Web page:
What’s Hot In Your Field

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From Apple Special Event. September 12, 2017.

Finding an interesting problem to solve is quite important in research. It is also important that you know what other researchers find interesting. Mainly to understand where your field is moving. But there are several other practical reasons why it is important to know what’s hot in your field. For example you will have more opportunity to collaborate with other researchers, more datasets and code will be released and more challenges and workshops will be organised and more funding will be available for hotter problems.

Although arXiv has become a venue itself for Computer Science, the signal to noise ratio is still quite low. So IMHO, conferences are the best places to look for quality work. But with hundreds of papers getting accepted, it is not very easy to go over the whole paper list for even one conference. Considering there might be more than one conference you follow, even a simple task such as browsing the interesting papers might take plenty of time. So I’ve decided to write a script to do that for me.

I have been using it for some time and decided to share it. It’s not perfect, or there is nothing fancy going on, but it does the job for me. Any way here’s the code.

Now let’s see how it works. NIPS 2017 accepted papers are recently announced. Here’s the output for NIPS 2017:

There are 680 accepted papers
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neural networks 34
reinforcement learning 24
deep learning 12
variational inference 11
deep neural networks 11
deep neural 11
generative adversarial 10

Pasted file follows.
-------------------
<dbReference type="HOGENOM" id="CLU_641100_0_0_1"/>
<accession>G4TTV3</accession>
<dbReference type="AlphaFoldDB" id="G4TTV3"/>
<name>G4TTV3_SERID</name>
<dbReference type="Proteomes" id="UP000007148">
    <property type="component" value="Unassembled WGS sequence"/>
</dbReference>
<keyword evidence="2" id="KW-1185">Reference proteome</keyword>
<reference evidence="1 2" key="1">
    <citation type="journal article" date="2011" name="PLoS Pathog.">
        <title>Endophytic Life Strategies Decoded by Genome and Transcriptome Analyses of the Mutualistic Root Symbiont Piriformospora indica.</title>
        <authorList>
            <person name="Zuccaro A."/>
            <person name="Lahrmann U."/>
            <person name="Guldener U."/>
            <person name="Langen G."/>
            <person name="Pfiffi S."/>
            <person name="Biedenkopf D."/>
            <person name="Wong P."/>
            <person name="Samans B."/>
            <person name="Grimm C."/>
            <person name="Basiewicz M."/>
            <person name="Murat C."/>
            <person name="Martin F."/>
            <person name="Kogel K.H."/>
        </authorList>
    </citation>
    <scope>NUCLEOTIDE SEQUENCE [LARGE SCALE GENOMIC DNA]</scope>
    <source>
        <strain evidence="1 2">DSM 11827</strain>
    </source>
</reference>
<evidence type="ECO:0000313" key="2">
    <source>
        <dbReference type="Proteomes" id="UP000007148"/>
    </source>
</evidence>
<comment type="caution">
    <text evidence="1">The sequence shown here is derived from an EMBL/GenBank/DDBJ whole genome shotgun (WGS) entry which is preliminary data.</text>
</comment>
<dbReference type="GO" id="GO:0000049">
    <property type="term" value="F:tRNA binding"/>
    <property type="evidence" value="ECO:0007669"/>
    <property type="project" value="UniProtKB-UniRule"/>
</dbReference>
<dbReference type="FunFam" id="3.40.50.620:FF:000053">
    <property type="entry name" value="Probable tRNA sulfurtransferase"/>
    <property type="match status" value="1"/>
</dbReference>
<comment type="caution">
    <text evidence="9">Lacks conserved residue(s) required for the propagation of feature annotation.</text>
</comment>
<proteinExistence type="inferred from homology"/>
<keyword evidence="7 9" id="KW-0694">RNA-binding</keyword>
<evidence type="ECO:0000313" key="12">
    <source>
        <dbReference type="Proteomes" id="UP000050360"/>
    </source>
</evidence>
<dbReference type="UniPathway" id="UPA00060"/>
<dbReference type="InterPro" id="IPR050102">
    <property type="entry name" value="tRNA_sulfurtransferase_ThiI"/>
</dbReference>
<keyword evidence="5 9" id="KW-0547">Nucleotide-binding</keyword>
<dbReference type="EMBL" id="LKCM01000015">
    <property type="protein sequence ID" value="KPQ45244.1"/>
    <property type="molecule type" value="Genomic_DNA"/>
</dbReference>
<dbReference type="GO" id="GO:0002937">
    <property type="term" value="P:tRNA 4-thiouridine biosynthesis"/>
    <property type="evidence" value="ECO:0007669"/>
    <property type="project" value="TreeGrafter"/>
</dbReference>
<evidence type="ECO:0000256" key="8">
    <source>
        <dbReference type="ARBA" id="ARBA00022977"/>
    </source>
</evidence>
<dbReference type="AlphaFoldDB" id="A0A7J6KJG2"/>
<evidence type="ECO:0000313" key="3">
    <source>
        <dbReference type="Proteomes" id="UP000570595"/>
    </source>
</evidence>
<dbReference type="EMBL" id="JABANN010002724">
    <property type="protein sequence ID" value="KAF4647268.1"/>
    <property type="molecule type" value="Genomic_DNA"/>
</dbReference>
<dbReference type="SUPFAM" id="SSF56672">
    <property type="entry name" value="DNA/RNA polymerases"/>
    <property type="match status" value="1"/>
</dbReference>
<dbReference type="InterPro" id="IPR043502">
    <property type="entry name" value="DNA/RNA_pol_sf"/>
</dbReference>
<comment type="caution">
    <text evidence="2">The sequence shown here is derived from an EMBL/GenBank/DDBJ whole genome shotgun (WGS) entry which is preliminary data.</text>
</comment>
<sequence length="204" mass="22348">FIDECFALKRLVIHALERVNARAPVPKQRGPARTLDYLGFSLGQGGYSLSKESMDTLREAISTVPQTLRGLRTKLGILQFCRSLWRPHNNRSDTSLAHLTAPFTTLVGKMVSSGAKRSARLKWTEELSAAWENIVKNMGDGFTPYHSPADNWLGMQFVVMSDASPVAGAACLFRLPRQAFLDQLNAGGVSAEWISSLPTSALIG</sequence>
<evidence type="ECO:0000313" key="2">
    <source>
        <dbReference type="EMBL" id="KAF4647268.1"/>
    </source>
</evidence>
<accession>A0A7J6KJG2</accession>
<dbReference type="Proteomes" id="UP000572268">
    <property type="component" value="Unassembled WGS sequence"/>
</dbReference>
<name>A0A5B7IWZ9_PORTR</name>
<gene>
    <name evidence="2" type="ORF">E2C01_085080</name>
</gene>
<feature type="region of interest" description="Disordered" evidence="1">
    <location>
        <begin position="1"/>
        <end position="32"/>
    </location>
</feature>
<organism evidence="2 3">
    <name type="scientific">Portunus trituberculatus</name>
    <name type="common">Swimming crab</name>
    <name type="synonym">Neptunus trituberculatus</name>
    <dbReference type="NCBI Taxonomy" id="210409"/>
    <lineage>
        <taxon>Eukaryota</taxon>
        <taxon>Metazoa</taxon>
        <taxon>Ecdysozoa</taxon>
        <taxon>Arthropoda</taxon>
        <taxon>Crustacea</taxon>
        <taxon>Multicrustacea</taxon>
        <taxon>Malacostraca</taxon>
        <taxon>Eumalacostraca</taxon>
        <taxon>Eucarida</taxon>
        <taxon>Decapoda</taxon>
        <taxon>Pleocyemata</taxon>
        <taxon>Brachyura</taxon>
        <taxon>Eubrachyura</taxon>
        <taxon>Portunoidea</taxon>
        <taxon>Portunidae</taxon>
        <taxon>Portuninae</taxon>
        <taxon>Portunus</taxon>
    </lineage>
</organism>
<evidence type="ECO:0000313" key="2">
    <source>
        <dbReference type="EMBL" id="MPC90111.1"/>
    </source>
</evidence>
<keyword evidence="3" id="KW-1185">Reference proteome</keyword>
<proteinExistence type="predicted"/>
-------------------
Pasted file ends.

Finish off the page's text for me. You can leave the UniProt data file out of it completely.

gaussian processes 10
gradient descent 9
neural network 9
large scale 8
deep reinforcement 7
graphical models 7
deep reinforcement learning 7
coordinate descent 7
online learning 7
recurrent neural 7
adversarial networks 6
semi supervised 6
multi agent 6

There are a lot of neural networks, right :D That’s one way to look at it, but variational inference and gaussian processes are getting more popular, I guess.

This time let’s look at what EMNLP 2017 has to say. Here’s the output:

There are 344 accepted papers
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machine translation 29
neural machine 23
neural machine translation 23
neural networks 11
reinforcement learning 9
relation extraction 9
word embeddings 8
semantic parsing 7
based neural 7
question answering 7
sentiment analysis 6
fine grained 6
dependency parsing 5
cross lingual 5
attention based 5
natural language 5
entity recognition 4
language models 4
sequence models 4
sense disambiguation 4

This time a lot of machine translation, right :)

Topics to watch are relation extraction, semantic parsing, question answering and cross lingual.

You might notice that there are 344 papers accepted, my n-gram match script filtered the whole list for me down to 25, which is somewhat more manageable. Also EMNLP people seems to prefer longer titles :D

Finally, let’s look at what CVPR 2017 has to say:

There are 784 accepted papers
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neural networks 31
convolutional neural 24
weakly supervised 19
action recognition 17
semantic segmentation 16
pose estimation 16
convolutional neural networks 15
object detection 15
neural network 15
deep learning 14
zero shot 13
person identification 12
deep neural 11
spatio temporal 11
question answering 10
representation learning 10
convolutional networks 9
shot learning 9
optical flow 9
image classification 9

This time, as one might expect we have a lot of convolutional. But we also have plenty of weakly supervised, pose estimation, zero shot, person identification and finally question answering.

Conclusion

I thought I could do a word embedding based retrieval instead of simple a word match to find the relevant papers but then I wanted to keep it simple and didn’t want to postpone this post any more.

You can find the code and the sample files here. Hope it helps.

PhD student at Hacettepe and Team Lead at STM doing Deep Learning in Vision and Language.

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